Carso Marasca Honey

Ark of taste
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Marasca honey is made from the nectar of flowers from the mahaleb cherry, Prunus Mahaleb—also called St Lucie cherry, or reseljika in Slovenian—a species of cherry tree of average size that grows to a shrub or a tree on the carbonate substrates of the Karst.

The tree is abundant in Middle Eastern countries that in the past were under Ottoman domination, it is common in Syria, the countries around the Black Sea, and can even be found in Italy, but rarely in western regions. The Karst has an ideal microclimate for them, where they are widespread enough to produce honey, albeit in low quantities.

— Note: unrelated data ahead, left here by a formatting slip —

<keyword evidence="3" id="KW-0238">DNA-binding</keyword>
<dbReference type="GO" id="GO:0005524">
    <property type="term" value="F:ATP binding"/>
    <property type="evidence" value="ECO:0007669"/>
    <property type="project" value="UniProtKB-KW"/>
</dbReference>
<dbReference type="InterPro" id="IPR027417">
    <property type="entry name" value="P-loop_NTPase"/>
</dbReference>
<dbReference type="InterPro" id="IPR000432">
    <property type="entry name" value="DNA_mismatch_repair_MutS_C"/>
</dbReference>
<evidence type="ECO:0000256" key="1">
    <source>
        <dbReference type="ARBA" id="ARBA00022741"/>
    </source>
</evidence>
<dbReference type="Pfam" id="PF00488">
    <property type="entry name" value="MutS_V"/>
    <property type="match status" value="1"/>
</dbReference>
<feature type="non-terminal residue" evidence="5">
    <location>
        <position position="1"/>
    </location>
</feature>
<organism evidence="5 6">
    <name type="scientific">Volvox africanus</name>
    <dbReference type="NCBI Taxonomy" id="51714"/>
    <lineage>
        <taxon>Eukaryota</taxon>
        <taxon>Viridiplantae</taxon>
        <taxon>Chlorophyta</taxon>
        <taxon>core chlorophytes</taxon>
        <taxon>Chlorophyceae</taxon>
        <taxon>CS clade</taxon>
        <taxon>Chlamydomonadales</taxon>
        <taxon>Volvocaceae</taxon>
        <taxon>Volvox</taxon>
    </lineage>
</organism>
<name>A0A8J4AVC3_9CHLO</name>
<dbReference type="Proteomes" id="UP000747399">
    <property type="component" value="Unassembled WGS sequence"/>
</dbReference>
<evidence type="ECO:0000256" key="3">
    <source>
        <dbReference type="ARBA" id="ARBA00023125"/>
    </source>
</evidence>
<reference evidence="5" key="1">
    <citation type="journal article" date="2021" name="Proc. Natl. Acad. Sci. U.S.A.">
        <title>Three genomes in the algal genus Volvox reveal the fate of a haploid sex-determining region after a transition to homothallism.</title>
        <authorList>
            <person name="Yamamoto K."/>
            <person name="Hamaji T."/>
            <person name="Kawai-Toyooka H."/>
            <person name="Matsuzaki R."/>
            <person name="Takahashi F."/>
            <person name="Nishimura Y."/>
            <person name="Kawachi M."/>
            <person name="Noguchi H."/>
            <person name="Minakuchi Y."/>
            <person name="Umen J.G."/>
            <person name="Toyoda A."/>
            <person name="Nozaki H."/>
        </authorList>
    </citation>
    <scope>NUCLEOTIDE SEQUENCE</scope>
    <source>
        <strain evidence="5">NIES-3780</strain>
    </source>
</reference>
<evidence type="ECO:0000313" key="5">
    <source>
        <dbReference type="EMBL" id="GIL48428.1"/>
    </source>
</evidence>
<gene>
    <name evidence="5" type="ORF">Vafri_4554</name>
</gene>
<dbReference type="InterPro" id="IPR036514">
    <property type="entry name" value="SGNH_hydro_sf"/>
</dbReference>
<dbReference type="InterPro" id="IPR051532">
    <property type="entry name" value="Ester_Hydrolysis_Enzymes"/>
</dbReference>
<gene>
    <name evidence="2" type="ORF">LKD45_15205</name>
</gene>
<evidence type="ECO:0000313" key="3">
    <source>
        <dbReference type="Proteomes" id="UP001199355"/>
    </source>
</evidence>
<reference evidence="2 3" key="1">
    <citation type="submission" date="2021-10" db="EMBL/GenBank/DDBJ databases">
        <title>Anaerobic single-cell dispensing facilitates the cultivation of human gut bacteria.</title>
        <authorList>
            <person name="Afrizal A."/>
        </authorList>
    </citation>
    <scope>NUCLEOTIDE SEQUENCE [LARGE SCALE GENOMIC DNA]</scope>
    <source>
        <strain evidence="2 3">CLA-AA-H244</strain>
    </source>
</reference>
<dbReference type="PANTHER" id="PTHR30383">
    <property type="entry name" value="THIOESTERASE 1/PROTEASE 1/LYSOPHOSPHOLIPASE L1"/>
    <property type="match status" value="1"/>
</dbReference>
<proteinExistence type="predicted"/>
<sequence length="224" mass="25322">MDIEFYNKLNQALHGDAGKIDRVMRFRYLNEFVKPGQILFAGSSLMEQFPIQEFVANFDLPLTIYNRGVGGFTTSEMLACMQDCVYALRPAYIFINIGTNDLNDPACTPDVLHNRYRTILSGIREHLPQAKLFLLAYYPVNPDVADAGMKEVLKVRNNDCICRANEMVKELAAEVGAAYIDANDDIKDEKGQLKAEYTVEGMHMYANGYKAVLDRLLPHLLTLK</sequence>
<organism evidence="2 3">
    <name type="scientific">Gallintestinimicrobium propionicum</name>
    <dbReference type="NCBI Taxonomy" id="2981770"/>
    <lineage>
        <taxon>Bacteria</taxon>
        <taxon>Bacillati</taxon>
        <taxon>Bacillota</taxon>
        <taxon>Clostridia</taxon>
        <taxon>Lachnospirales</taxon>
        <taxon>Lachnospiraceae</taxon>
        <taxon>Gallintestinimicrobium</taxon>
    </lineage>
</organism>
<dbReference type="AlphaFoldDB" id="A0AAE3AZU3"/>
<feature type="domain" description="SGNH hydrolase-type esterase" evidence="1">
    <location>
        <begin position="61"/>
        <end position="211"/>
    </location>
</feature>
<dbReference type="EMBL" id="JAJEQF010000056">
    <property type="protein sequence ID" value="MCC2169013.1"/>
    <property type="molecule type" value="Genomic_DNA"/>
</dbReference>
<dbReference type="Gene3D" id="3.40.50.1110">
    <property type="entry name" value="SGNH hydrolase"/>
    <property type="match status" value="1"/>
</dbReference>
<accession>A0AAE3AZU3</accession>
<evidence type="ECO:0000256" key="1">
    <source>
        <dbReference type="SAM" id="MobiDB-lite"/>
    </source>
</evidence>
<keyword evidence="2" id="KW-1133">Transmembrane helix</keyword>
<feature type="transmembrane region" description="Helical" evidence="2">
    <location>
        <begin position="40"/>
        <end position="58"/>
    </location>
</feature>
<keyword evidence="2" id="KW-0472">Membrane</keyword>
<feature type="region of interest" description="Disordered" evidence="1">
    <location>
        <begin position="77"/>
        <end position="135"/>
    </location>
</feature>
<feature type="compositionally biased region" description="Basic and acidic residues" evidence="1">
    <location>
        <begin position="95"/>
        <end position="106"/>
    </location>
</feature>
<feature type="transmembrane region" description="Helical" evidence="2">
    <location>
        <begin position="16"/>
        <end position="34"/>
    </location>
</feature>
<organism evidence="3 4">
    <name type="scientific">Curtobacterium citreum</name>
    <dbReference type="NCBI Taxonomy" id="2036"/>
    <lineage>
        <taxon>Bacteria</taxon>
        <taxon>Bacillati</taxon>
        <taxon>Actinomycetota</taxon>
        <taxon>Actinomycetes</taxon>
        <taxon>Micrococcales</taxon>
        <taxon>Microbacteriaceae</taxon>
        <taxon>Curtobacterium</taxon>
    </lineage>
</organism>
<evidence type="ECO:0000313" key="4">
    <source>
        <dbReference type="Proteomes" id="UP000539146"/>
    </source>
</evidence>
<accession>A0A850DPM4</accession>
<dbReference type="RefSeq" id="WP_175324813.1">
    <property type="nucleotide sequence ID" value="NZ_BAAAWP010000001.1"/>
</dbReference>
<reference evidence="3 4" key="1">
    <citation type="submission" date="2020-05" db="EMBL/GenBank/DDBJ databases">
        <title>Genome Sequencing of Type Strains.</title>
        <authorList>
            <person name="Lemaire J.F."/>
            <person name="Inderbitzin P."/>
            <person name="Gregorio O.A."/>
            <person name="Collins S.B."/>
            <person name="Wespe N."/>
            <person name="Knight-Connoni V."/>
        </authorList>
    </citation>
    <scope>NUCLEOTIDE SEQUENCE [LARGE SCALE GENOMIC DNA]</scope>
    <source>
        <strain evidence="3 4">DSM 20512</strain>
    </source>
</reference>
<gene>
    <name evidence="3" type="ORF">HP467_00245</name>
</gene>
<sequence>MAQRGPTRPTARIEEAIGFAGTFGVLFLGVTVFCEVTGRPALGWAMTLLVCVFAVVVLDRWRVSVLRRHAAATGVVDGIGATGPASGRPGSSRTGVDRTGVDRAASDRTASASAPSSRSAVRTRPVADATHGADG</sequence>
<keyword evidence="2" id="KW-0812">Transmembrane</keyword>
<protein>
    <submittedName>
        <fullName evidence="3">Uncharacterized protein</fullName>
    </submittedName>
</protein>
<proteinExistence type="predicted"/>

The flowering of this cherry tree is brief, only lasting ten days at most in early April in the areas closest to the sea, whereas inland, where the climate is colder, flowering begins a few weeks later. Ordinarily, Marasca honey is produced in particular by nomadic bee-keepers, who move the hives precisely in order to follow the flowering. There is reliable historical information on the production of Karst Marasca honey, such as the presence of many Marasca cherry trees precisely in this area. Indeed, a text has been quoted, written by a technician of the time, Prof. Francesco Blasi, printed by “Cattedra Ambulante di Agricoltura della provincia di Trieste” (Itinerant Chair of Agriculture of the province of Trieste) (1933).

The colour of the honey made from them is amber with reddish highlights. Its aroma and flavour is slightly bitter and recalls that of almonds. Thanks to its high fructose content, it stores for a long time in liquid form.

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Friuli Venezia Giulia


Production area:Carso Plateau

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Nominated by:Fausto Settimi